January 24, 2012

Adventures in Technology in a Mom and Pop Store

My parents have a small vintage furniture and collectibles shop in San Antonio, TX. As I’ve written in a prior post, it’s a family affair: I remember my mom starting this business when I was in the fifth grade and then my father jumping in to help once he retired from the San Antonio Police Department. My parents love what they do and so when I’m home I’m frequently pulled into conversations about ways they can improve their small business. 

Last month, it was all about Facebook.

While I’m hesitant to argue that there are significant parallels between a mom and pop store and small churches, in listening to them I realized that my parents had many of the same concerns that many churches face:
  • How can we get more people to like our page? At the time, they had exactly three likes: my mom, my dad, and me.
  • How can we connect with people who are just passing through? As with any small shop (and church), there are a lot of people who simply visit and never return. They were looking for a mechanism that would help to make these one-time visitors into engaged fans.
  • How can we connect with a younger audience? The crowd who passes through their shop is decidedly older and their prior advertising - a small ad on a local AM radio station - was directed at this crowd. But my parents believe that the stuff in their store would also be great for young couples, especially those who are trying to stretch their dollars while decorating a first home or apartment. Yet they weren’t sure how to reach this community.
Over breakfast tacos and sweet tea at my parents’ favorite Tex-Mex place, we ended up strategizing a few ways to address these concerns.

First, we created a Facebook ad. Like many small churches, my parents have limited advertising dollars, so it was a small ad that targeted people with specific interests (home & gardening, crafts) who lived within 50 miles of their store. The ad ran for 30 days and cost them $30. In one month, they have gone from 3 likes to 39. Not surprisingly, those who have liked the page have tended to be younger than their average customer.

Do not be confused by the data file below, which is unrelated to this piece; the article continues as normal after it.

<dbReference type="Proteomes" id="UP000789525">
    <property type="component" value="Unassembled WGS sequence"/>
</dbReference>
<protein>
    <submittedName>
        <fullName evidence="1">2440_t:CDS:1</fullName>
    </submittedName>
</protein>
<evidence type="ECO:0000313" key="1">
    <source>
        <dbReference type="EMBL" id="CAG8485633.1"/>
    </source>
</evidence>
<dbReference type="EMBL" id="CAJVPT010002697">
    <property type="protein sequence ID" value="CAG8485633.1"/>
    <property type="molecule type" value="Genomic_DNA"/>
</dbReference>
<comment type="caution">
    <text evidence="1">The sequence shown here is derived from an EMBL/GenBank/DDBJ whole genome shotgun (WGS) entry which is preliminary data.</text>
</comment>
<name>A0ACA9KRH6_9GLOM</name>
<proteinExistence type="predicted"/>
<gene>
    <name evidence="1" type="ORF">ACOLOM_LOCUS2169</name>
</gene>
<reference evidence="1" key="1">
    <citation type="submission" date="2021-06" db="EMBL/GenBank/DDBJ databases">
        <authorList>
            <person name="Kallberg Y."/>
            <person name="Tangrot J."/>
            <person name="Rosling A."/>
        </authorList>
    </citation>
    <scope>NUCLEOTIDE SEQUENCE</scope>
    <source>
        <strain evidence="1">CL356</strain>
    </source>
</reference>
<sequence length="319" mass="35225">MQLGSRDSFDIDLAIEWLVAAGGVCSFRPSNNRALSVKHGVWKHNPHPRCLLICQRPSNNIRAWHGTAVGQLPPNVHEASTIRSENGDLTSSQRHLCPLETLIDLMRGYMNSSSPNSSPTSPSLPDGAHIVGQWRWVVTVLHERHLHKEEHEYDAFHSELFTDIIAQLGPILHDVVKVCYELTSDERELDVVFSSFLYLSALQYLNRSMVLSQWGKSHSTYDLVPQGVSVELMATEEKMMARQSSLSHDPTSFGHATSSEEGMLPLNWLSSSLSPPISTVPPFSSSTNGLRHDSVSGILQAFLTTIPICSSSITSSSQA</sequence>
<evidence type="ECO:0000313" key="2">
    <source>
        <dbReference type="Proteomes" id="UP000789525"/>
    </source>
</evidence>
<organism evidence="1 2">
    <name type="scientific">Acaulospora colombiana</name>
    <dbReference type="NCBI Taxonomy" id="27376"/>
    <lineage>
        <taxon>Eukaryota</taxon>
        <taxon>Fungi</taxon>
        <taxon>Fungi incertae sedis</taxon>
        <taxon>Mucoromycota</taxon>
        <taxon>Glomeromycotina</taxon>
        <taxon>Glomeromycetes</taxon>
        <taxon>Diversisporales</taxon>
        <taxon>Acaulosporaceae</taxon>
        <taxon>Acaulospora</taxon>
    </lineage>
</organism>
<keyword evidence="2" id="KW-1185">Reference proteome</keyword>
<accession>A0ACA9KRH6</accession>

Secondly, we took a page from Richelle Thompson’s play book about QR codes. As I mentioned above, my parents wanted to find a way to make a deeper connection with one-time visitors. To do so, we used a free QR code generator and printed several large copies of this code. My mother, always mindful of the decor, put the codes in beautiful black frames and placed them in strategic locations around the store. They also put them on the back of their business cards. According to my father, visitors with smart phones are delighted to see the codes, scan them, and are directed to “like” their Facebook page. When visitors go ahead and “like” their page, they’ll be engaged with the store over a much longer period of time than if they had simply been directed to their website.

One month into our experiment, we’ve had an increase in “likes” on the Facebook page, and a few people have even recommended the shop to their Facebook friends. At least three people have visited the store after finding out about it on Facebook, and this led to the sale of a red lamp that easily covered the cost of the ad. There are some younger folks in the mix and my parents have enjoyed the surprised reactions the on-site QR codes have caused. All in all, not bad for thirty dollars!
A final similarity between many churches and a mom and pop store: like many church folks, my parents were very nervous about starting this experiment. My mother cringed the first time she saw a QR code and came up with the black frame idea as a way of masking its ugliness. My father had never been on Facebook, much less created an ad. It's been a new adventure for us all, and now there's no turning back.